While more and more capacities that we thought of as human-specific are applicable to machines, how can we rethink work that has long been considered part of human characteristics? What is work in the globalized digital age? On the one hand, a growing algorithmic Taylorism—the extreme division of labour among click workers—and on the other hand, a persistent mechanical illusion—many tasks thought to be performed by computers are in fact performed by human beings, in a more or less hidden way. In an era of algorithmic management, what about performance measurement and worker optimization tools? What about the end of wage labour as the dominant structure for work? And, in what is now called the « attention economy », it is not only workers who work: any online activity is likely to add to the capital accumulation of Internet giants through its commodification. All data is monetisable. Every Internet user is profitable. Being online = working?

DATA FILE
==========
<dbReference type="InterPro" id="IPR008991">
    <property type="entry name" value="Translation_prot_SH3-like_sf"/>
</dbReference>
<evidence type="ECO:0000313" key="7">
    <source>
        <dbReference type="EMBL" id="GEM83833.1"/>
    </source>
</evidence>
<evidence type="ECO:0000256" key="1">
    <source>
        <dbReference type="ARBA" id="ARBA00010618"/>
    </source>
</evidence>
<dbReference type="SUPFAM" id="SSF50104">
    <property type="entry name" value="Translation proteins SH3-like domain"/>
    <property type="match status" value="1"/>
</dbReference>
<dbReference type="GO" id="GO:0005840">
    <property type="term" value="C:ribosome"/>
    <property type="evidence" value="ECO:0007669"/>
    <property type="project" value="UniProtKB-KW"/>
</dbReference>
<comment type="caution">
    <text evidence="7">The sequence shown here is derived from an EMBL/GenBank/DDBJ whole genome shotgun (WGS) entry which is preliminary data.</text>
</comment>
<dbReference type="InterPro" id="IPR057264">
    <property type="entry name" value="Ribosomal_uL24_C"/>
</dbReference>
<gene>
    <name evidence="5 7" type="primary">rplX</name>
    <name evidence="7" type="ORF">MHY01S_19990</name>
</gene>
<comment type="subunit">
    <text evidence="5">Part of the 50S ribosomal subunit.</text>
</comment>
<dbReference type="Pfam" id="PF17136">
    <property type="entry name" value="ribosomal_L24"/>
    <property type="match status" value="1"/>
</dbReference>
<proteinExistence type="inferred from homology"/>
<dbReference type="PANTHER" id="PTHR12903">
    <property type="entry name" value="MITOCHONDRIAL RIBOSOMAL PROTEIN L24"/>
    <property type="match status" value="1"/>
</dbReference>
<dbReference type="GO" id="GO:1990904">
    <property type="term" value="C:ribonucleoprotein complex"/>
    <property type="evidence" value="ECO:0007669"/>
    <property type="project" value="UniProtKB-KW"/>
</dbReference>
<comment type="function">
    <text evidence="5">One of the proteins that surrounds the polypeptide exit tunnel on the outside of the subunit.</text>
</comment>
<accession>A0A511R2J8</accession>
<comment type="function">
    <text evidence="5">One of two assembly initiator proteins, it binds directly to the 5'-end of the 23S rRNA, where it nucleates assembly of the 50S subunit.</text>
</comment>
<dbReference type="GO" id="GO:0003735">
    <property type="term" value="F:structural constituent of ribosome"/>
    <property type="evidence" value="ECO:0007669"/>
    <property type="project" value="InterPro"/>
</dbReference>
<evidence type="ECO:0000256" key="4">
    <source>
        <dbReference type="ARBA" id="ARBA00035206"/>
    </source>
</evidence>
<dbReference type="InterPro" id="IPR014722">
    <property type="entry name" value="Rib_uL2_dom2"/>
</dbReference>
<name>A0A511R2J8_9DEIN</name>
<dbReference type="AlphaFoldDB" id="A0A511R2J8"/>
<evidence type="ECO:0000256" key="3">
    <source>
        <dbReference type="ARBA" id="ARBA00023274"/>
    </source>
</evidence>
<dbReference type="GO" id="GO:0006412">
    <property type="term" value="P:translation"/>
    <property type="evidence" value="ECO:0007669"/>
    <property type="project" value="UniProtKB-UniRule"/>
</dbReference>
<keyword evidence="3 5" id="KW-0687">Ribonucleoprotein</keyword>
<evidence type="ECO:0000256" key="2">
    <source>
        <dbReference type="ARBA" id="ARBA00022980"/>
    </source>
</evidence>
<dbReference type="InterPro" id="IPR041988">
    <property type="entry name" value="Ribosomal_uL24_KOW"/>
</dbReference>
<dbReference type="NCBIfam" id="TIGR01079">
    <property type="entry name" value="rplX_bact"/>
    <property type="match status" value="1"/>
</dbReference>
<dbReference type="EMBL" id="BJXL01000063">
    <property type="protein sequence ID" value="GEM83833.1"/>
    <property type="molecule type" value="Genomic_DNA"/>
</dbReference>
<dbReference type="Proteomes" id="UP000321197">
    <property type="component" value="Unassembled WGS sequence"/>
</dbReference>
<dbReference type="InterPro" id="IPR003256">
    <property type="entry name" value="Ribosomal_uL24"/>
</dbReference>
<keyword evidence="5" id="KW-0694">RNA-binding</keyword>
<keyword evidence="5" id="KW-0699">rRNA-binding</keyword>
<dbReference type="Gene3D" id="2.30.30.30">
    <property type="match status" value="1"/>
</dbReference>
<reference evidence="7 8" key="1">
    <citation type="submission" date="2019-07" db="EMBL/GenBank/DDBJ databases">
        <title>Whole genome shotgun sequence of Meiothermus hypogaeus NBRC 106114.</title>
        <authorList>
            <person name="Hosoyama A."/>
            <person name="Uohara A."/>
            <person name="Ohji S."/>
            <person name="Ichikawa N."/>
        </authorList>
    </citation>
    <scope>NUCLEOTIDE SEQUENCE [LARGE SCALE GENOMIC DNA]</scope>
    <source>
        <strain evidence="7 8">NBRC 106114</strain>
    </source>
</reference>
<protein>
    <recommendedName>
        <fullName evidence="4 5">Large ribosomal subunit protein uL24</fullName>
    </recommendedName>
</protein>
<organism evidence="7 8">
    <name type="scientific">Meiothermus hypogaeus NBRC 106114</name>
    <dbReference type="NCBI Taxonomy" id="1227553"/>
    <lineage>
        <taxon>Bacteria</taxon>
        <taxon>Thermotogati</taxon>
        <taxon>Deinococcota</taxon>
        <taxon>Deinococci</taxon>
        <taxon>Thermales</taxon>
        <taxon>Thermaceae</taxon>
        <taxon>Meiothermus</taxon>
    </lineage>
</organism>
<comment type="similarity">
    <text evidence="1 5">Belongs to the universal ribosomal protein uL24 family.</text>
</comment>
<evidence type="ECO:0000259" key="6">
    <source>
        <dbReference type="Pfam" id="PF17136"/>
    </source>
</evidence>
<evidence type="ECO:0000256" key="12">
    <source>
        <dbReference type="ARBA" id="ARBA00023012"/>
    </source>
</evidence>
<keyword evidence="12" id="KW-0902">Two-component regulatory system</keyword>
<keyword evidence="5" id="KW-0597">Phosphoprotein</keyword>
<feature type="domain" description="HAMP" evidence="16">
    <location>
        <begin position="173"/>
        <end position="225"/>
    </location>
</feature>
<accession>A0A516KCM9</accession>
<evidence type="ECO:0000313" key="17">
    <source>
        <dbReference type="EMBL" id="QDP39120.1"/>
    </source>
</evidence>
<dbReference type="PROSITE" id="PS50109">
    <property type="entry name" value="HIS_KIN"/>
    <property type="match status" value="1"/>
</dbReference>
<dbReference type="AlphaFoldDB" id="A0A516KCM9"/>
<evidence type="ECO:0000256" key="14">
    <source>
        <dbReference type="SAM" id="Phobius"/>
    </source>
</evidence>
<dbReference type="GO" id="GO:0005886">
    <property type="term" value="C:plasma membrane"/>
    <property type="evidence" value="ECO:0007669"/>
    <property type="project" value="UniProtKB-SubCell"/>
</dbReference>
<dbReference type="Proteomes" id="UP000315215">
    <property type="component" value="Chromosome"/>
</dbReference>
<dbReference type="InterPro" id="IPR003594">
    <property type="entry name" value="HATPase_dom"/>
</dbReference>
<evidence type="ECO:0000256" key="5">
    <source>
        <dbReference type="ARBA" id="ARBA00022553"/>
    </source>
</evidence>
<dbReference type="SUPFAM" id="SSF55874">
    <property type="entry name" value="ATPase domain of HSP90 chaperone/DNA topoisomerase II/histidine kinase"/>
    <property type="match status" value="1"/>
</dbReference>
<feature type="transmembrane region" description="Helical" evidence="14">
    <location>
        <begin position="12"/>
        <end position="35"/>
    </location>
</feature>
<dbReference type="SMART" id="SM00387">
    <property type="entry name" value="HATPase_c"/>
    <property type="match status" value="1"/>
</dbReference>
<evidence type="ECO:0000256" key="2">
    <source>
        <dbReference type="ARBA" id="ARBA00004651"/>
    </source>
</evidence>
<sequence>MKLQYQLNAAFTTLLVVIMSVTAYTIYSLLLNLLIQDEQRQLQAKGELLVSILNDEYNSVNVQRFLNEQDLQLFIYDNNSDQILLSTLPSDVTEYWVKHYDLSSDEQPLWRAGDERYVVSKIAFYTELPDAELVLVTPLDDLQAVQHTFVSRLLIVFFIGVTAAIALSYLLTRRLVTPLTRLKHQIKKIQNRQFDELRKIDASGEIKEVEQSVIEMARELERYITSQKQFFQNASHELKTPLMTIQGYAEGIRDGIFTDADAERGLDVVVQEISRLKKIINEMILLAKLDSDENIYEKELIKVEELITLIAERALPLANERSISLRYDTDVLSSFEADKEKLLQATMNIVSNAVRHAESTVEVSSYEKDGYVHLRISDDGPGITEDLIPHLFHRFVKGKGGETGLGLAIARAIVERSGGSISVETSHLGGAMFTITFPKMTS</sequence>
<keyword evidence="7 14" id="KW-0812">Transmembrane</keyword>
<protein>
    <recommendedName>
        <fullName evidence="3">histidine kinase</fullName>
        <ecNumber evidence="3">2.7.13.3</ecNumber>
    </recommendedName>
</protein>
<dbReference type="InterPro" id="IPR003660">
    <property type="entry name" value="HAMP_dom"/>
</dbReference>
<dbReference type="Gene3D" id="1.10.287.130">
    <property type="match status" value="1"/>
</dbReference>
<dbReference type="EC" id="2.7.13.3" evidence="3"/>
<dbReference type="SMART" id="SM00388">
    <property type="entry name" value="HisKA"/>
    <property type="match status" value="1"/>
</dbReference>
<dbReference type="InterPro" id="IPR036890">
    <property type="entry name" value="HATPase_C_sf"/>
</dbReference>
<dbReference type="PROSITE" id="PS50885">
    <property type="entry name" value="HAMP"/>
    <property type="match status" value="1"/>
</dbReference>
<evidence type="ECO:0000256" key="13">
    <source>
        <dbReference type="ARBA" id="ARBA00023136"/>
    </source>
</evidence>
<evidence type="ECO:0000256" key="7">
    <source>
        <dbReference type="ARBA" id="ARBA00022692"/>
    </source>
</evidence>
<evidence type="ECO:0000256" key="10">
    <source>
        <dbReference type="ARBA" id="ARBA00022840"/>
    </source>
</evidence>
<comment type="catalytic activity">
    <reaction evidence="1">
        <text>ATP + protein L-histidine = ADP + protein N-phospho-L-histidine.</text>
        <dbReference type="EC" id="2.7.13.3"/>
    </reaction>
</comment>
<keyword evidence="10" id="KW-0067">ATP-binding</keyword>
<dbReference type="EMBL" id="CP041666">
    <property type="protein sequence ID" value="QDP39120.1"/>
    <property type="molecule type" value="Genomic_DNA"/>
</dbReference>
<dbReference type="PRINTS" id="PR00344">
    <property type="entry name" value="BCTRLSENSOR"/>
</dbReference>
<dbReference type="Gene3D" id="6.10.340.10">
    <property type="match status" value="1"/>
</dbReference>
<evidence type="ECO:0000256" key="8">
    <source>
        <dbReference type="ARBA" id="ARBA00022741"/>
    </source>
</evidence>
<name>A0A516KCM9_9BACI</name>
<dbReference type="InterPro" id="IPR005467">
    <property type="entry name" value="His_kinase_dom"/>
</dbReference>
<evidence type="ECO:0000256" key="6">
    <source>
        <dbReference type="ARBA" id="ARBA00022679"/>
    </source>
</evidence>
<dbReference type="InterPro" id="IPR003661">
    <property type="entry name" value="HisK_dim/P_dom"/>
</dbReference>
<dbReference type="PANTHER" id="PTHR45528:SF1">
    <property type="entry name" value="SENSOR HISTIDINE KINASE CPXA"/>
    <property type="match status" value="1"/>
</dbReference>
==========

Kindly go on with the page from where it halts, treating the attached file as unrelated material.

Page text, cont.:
Algotaylorism brings together artists who work at the human-machine junction point and have taken this interaction as a research subject and as a production tool. Working unwittingly; having an algorithm as a boss; acting as an artificial intelligence and envisioning a society not work-centred: so are the different chapters of the exhibition. For its purpose, human productions and performances will be coupled with custom software in the form of an art delivery order application, an ecological mining process of a Marxist-inspired cryptocurrency and conversational robots with disturbing speech.
Emanuele Braga & Maddalena Fragnito (MACAO) (IT), Simon Denny (NZ), Elisa Giardina-Papa (IT), Sam Lavigne (US), Silvio Lorusso (IT), Jonas Lund (SE), Michael Mandiberg (US), Eva & Franco Mattes (IT), Lauren McCarthy (US), Julien Prévieux (FR), RYBN.ORG (FR), Sebastian Schmieg (DE), Telekommunisten (CA/DE)